National climate policy progressed in the last decade, despite stalled global negotiations

(Nanowerk News) The implementation of policy relevant to climate change, and its impact, accelerated markedly over the last decade, despite the slow pace of international climate negotiations, says Climate Policy Initiative in a new report, The Policy Climate (pdf). The study, released yesterday at an event at The Brookings Institution in Washington DC, presents three decades of evidence from five key economies – Brazil, China, India, the EU, and the U.S. — which together contain slightly more than half of the world’s population and account for nearly two-thirds of global greenhouse gas emissions.
The Policy Climate report
“In spite of stalemate at the global level, there have been real climate policy accomplishments at the national and subnational levels, particularly in the last decade,” said Thomas C. Heller, Executive Director of Climate Policy Initiative. “Our job now is to learn from and build on this experience.”

Policy deployed across the world at the national, provincial, and local levels provides a wealth of experience for policymakers to use to inform further programs to tackle climate change. While there is ample experience to help guide further policy development in land use, renewable energy, and energy efficiency, the report identifies a particular need for more policy that supports innovation globally.

The report offers lessons and insights from each region:

  • Brazil has seen marked success in climate-related policies and may be a good model for other emerging economies. Roughly half the slowdown in deforestation in the late-2000s was a result of deliberate government policy, while better land productivity has led to increased agricultural output.
  • China has pursued aggressive climate and energy policies with particular focus on energy efficiency and renewable energy. Closure of inefficient coal-fired power plants saved the equivalent of more than 100 million tonnes of coal, while renewable electricity in China grew 661% between 2000 and 2010. Still, renewable electricity sources in China only produced the equivalent of 0.68% of the electricity from conventional sources by the end of 2010. Between 2000 and 2010, China represented 68% of the increase in global energy-related CO2 emissions.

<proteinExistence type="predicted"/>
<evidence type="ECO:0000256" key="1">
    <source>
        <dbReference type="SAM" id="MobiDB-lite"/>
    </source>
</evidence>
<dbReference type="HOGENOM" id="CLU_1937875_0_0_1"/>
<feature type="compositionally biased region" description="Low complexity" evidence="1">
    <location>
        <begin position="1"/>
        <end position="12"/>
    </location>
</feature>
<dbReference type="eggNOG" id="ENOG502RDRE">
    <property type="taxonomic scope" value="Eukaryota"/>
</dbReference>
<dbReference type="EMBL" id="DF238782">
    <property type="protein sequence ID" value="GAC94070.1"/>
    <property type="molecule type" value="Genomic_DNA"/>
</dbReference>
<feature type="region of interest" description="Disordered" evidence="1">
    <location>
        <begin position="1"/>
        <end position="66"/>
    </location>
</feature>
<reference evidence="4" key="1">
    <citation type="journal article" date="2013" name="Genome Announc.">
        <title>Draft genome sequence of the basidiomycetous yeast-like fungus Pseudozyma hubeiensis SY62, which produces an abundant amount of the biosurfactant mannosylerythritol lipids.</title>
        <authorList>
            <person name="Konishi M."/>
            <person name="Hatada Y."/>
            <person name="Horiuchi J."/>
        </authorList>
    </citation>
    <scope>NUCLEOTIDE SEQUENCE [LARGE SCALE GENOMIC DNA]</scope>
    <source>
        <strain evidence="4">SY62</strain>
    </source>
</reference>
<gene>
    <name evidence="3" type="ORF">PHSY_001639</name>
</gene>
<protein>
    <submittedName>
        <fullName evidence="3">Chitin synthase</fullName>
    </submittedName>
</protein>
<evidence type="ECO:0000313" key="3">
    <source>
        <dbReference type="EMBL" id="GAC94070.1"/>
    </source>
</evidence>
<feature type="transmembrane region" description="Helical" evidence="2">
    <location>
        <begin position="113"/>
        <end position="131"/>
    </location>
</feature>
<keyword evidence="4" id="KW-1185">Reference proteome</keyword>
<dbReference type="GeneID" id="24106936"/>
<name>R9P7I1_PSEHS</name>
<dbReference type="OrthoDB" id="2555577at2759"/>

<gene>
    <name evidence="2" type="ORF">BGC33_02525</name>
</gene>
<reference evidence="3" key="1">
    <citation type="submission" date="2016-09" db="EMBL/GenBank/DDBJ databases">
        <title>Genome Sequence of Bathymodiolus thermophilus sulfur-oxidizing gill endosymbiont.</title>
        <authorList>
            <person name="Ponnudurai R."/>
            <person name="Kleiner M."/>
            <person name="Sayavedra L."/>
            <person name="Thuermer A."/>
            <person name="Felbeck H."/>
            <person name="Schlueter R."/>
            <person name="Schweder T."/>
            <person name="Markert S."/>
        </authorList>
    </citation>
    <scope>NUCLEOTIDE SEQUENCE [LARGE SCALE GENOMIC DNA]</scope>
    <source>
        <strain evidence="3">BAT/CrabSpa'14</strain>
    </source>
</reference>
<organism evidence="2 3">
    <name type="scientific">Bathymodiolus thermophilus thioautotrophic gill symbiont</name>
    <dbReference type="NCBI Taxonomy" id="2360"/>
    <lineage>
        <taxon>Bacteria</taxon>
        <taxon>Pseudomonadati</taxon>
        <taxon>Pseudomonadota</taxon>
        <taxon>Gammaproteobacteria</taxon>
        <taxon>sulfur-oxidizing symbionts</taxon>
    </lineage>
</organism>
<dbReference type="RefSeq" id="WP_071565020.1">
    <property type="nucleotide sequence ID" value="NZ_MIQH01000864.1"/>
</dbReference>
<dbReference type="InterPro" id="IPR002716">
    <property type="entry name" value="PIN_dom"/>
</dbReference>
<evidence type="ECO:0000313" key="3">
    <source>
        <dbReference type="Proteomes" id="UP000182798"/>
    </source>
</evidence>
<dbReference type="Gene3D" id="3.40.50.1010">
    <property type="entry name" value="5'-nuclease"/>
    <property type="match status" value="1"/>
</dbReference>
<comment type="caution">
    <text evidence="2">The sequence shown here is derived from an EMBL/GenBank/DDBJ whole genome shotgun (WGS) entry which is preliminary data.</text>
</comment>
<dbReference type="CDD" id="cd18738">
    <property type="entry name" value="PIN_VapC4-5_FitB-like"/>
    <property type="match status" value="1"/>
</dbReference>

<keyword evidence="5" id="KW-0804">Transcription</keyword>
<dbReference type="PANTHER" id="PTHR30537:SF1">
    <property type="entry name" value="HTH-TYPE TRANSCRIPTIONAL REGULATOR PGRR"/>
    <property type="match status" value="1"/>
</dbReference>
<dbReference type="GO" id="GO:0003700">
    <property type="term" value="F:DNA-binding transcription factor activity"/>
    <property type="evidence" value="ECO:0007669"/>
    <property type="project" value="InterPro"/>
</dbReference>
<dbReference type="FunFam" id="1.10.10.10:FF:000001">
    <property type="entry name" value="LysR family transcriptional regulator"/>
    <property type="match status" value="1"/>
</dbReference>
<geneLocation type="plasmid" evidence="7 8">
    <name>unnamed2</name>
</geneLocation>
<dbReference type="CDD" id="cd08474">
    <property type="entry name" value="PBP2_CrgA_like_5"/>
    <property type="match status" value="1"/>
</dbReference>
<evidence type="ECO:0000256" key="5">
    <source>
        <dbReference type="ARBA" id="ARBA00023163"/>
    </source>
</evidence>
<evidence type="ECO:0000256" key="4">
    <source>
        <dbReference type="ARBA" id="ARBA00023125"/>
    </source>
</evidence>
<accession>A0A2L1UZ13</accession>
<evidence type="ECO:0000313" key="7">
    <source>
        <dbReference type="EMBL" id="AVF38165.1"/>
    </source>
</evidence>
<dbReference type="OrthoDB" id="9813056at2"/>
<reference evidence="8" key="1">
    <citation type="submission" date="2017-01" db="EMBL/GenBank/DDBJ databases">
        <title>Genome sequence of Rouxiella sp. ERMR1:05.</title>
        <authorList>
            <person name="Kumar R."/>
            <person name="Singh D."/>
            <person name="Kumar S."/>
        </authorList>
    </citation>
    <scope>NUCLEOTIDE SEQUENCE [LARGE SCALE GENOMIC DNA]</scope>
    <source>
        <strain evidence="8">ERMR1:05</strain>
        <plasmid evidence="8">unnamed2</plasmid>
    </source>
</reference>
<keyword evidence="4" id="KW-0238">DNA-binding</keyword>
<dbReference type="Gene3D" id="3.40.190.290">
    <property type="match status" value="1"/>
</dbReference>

• The European Union has been successful in reducing emissions in the last decades through a combination of the umbrella EU Emissions Trading System and targeted policies, but now faces an economic crisis that challenges its decarbonization goals.
  • India has aggressive renewable energy targets and industry energy efficiency policies, but faces significant infrastructure challenges, which may derail otherwise good policy. India is growing rapidly and represented 8% of the increase in global energy-related CO2 emissions between 2000 and 2010.
  • The United States has created a “messy but useful” combination of incentives, regulation, persuasion, and innovation at the federal and state level, which has contributed to a recent decline in emissions. Sustaining and escalating this emissions decline while creating more cost-effective policy in the face of tightened government spending is the next challenge.
  • The Policy Climate includes summaries of emissions, economic trends, and key policies in the following sectors — Buildings, Power, Industry, Transport, and Land Use.
    To download The Policy Climate and explore the interactive version of the study, visit
    Climate Policy Initiative (CPI) is a global policy effectiveness analysis and advisory organization. Its mission is to assess, diagnose, and support nations’ efforts to achieve low-carbon growth. An independent, not-for-profit organization supported by a grant from the Open Society Foundations, CPI’s headquarters are in the U.S., with offices and programs in Brazil, China, Europe, India, and Indonesia.
    Source: Climate Policy Initiative
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